Now that SEPTA is meeting with riders to explain why they want to cut some routes, make people wait longer for some busses, and change other bus routes to make trips longer, we have to ask why.
A few facts are needed to get to the whys. SEPTA’s Bus Revolution is being designed, according to its out-of-town consultant, to meet the needs of those riders who used SEPTA during the COVID shutdown. As hard as this is to believe, SEPTA says it needs to adjust routes due to post-pandemic travel patterns.
“We also looked at how ridership changed during the COVID period . . . A lot of the people who stayed on the bus during COVID, essential workers, didn’t work a 9 to 5 job,” A SEPTA consultant said at a recent meeting.
If the redesign were to be implemented as currently planned, SEPTA will cut service s to 80% of their riders, including school students, workers, patients, and others who ride during the traditional work week. This is so SEPTA can increase service to the 20% who rode SEPTA off-peak during the COVID shut down. Because SEPTA consultants don’t believe people will get back on SEPTA, the only way they can expand weekend service is to cut weekday service.
SEPTA is treating certain neighborhoods differently.
The sheer number of attendees at a Roxborough/Manayunk meeting to discuss the proposed changes, organized by 21st Ward Leader Lou Agre and Councilmember Curtis Jones, caused SEPTA to agree to a working group to find ways to accommodate riders.
But at a meeting held at 1234 Market Street, which was attended by riders from North, South, and West Philadelphia, there was no presentation. Only posters lined the room, leaving riders unsure of whom would hear their concerns. No working group was offered, and no promises were made to hear the riders’ concerns.
SEPTA’s consultants say the only way to provide more service on weekends is to cut service on weekdays and eliminate and change routes. The consultants don’t project new riders or new rider revenue. The lead consultant says this despite the fact that Philadelphia is enjoying a resurgence in population and development. Philadelphia’s Zoning Commission continues to approve new condos without parking spaces saying people will use public transit. But the consultant disagrees with the zoning board saying ridership will decline, not increase, as new condos are built. Both cannot be true.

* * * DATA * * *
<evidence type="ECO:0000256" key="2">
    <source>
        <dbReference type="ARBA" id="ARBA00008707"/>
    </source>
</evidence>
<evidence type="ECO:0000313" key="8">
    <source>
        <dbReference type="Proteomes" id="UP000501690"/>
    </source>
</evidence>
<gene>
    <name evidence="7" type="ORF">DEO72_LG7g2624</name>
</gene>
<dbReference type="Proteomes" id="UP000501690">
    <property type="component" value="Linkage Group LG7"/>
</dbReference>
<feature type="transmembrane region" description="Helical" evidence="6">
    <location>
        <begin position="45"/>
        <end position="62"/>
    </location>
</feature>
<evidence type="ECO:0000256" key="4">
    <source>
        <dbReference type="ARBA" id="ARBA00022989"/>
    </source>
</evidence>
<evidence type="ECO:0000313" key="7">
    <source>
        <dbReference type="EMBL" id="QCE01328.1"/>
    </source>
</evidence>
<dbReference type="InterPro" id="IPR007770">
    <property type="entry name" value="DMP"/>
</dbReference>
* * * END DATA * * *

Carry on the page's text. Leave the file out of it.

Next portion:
SEPTA has 10’s of millions of dollars in a rider stablization fund that it could use to improve and expand service in an effort to increase ridership and rider revenue. Hidden away on page 83 of SEPTA’s operating budget is this:
“The Service Stabilization Fund will be especially important to balance the Operating Budget in forthcoming fiscal years after federal relief funding expires, which is currently projected to occur in Fiscal Year 2024”.
Please note, SEPTA doesn’t say how much is in the fund, but at past hearings, SEPTA acknowledged it was over 200 million. So there is money to expand the weekend routes without cutting the weekday routes, if SEPTA believes it can add more riders by improving service.
That may be the biggest disconnect between the out-of-town consultants and SEPTA itself. SEPTA is spending millions on marketing and projecting increased ridership. SEPTA’s consultants are saying they don’t believe ridership will increase, so there is little point in spending more to increase routes. The consultants’ recommendations are not an attempt to increase ridership or ridership revenue, but as the old saying goes, the recommendations re arrange the chairs on the Titanic. SEPTA has real problems; it must be safer, more dependable, and more accessible. Cutting weekday routes, and making riders wait longer for longer rides will not solve anything. It will only make it worse for 80% of the riders who use the system during the week.
Many riders may have already told SEPTA that, which may be the reason why SEPTA doesn’t publish the results of the surveys and meetings on its bus revolution web page. At this point, we don’t know what the majority of riders are saying and why SEPTA’s consultants will not tell us what the riders’ reaction to the loss of service and service changes has been.
Tune in this Wednesday to watch Hall Monitor as we report on the week’s past meetings, what SEPTA is now saying, and how City Council is getting involved.
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